ProgressoR / Uzbekistan Progressive Rock Pages


Phideaux - 2011 - "Snowtorch"

(44:46, ‘Bloodfish’)



1.  Snowtorch-I 19:42
2.  Helix 5:54
3.  Snowtorch-II 16:28
4.  Untitled 2:40


Phideaux Xavier – ac. guitar; piano; lead vocals 
Rich Hutchins – drums 
Mathew Kennedy – bass 
Gabriel Moffat – el. guitar
Mark Sherkus – keyboards
Valerie Gracious – vocals 
Molly Ruttan – vocals
Linda Ruttan – vocals
Ariel Farber – vocals; violins
John Unicorn – keyboards; saxophone; vocals

Prolusion. PHIDEAUX is one of the most talented as well as fruitful contemporary American art-rock outfits. It was formed in the autumn of 2001 by multi-instrumentalist and songwriter Xavier Phideaux (pronounces as ‘Zav’e Fido: I think the man’s ancestors are French Canadians by origin). “Snowtorch” is its eighth album to date, issued in 2011. The ensemble’s section on this site, with ratings and links to reviews of all of its other outings, can be entered by clinking here.

Analysis. If some of these musicians’ preceding releases exceed one hour in length, this one fully suits the traditional LP format, within which, metaphorically speaking, they appear as at home as a fish in the water, marking their first ever attempt at large-scaled, more than merely suite-like, compositional formations that would constitute most of a complete musical endeavor. Looking back to Phideaux’s previous creations, there are surprisingly few tracks here – in fact four, including the terrific two-act performance Snowtorch, which runs for over 36 minutes, thus forming an album within an album. What we get with it musically is superb retro Progressive with an array of analog keyboards, extended instrumental sections, dynamic contrasts, tight ensemble interplay and harmonic variations – vocals included. What we also get is, on the one hand, the mature influence of mid-‘70s Genesis (on both parts of the epic) and, on the other, an increased quantity of the band’s own new ideas, such as the all-guns-blazing Prog-Metal-evoking arrangements within the second fifth of Part II or the invigorative folk-tunes on the largely acoustic piece Untitled. The classic art-rock-meets-rock opera concept is almost everywhere on the epic, with vintage rock instrumentation often augmented by chamber one (courtesy of violins in particular), Xavier’s singing, as well as frequent vocal contribution from other, male and female, vocalists – hence a sense of Rock Opera. In each of the epic’s parts, there are plenty of inventive arrangements and ear-friendly doses of vocal harmonies sure to please fans of the band ‘along’ with all those who’re generally into Symphonic Progressive. Xavier has a pleasant voice (as always), whether going it alone or in harmonies with other singers. Traditionally, within the moves with his vocals and piano at their basis the music is a bit reminiscent of Procol Harum and Alan Price, at their best. It needs to be specifically mentioned that Xavier is also a very gifted lyricist – for those who care about words. In this respect, the vocal-based arrangements perhaps serve the album’s overall direction more dutifully, but I find the purely instrumental ones a bit more to my liking nonetheless, due to their higher diversity in particular. On the other hand, even at its most intimate moments the music sounds grounded and unsentimental, which to a greater degree is due to the serious, at times deeply philosophic, lyrics, such as in case of Helix, the remaining track. It has a classic sympho-prog feeling too, but not as strikingly compared to the other compositions, which is partly because it’s heavier in vocals than either of those, and partly because a couple of its sections are atmospheric rather than purely symphonic in nature, both a bit reminiscent of Eloy’s quieter space-rock landscapes with only female singers involved. As a curtain falls, I’d like to note that each part of the epic is a masterpiece of instrumental and vocal arrangement, and the other songs sound fresh, Untitled in particular, despite the fact that that they are also almost instantly accessible. However, there is an absolute winner. In my honest opinion, Snowtorch-II best of all accentuates the band’s unique compositional voice, also demonstrating its ability to synthesize or even fully dissolve their influences in their own musical concoction.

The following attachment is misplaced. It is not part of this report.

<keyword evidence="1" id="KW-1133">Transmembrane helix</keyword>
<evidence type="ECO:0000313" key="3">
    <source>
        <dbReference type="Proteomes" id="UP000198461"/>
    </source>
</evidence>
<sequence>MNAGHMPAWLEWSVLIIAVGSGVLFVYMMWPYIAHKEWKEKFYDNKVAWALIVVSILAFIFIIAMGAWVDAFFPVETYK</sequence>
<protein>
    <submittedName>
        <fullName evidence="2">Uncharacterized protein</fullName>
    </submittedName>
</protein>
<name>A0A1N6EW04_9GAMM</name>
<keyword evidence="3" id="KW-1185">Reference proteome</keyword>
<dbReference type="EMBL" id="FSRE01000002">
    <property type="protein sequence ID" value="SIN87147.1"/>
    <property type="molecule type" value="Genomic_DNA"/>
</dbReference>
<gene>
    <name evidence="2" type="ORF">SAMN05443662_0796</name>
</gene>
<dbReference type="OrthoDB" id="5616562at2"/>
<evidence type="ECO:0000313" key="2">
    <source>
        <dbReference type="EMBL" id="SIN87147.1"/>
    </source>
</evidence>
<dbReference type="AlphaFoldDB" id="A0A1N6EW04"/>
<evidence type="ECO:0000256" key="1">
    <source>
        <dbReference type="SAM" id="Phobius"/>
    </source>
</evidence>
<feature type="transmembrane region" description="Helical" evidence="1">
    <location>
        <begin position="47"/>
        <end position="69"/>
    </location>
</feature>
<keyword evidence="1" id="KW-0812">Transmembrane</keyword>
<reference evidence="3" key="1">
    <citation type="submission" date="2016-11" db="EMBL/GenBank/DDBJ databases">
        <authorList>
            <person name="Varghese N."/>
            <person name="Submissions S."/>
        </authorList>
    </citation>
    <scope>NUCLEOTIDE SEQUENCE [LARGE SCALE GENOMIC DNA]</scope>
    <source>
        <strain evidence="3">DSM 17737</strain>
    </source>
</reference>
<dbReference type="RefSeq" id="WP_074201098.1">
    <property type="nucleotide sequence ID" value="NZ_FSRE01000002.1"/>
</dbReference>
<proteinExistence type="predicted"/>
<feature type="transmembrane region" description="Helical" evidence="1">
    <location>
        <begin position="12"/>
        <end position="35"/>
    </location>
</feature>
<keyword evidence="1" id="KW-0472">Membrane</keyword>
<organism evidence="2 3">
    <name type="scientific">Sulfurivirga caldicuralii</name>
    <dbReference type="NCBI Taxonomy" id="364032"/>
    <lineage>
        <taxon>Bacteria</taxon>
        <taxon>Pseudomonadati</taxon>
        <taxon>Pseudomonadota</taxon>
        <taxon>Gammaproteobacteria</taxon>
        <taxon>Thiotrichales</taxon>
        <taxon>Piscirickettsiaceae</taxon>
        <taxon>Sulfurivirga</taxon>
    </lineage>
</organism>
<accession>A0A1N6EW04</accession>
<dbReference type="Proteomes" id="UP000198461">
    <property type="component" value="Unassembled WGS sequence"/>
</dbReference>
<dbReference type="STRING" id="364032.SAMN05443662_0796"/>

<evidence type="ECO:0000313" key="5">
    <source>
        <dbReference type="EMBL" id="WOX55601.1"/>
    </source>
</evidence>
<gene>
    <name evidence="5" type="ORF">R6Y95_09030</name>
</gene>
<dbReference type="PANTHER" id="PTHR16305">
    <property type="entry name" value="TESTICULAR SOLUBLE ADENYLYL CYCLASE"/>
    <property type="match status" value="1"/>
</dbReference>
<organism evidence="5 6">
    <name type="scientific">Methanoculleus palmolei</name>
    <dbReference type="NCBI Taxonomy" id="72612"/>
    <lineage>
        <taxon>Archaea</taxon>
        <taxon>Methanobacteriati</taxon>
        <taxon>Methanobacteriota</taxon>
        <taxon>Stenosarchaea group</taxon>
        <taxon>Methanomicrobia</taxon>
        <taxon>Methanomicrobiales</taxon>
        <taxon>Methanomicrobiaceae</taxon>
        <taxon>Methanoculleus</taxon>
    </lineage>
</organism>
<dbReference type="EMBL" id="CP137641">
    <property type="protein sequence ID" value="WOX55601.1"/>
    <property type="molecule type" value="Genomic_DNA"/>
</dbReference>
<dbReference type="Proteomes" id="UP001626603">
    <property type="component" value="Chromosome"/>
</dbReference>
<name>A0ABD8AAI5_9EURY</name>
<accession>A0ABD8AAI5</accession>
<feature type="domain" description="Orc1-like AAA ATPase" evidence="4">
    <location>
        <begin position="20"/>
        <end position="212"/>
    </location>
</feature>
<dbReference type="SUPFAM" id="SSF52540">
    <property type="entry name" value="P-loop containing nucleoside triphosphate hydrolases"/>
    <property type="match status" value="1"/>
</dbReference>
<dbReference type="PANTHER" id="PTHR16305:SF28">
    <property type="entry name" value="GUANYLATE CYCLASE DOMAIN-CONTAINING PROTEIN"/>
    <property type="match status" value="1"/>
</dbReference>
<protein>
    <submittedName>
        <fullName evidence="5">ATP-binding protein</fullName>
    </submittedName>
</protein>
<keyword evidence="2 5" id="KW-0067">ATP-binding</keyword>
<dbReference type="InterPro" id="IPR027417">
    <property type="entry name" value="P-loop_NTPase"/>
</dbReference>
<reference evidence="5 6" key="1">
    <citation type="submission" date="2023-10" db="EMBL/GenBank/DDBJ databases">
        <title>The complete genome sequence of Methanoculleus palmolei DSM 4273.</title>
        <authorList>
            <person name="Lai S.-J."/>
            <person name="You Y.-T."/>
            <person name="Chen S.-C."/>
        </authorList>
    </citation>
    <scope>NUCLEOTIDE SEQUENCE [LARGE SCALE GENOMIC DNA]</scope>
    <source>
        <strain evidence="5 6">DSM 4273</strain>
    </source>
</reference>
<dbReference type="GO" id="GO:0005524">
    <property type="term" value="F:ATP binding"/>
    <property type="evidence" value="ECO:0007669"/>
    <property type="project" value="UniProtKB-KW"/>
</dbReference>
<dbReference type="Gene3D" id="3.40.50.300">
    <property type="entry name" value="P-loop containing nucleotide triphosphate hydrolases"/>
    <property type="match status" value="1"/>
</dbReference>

Conclusion. From the very beginning of the album you can hear the debt to the past. However, “Snowtorch” is in no way a nostalgia journey. This is beautiful, imaginative music that rocks. Strong themes, memorable melodies and the ensemble’s spirited and energetic playing make this disc a must have and one of the best prog rock albums of 2011.

VM=Vitaly Menshikov: April 7, 2012
The Rating Room

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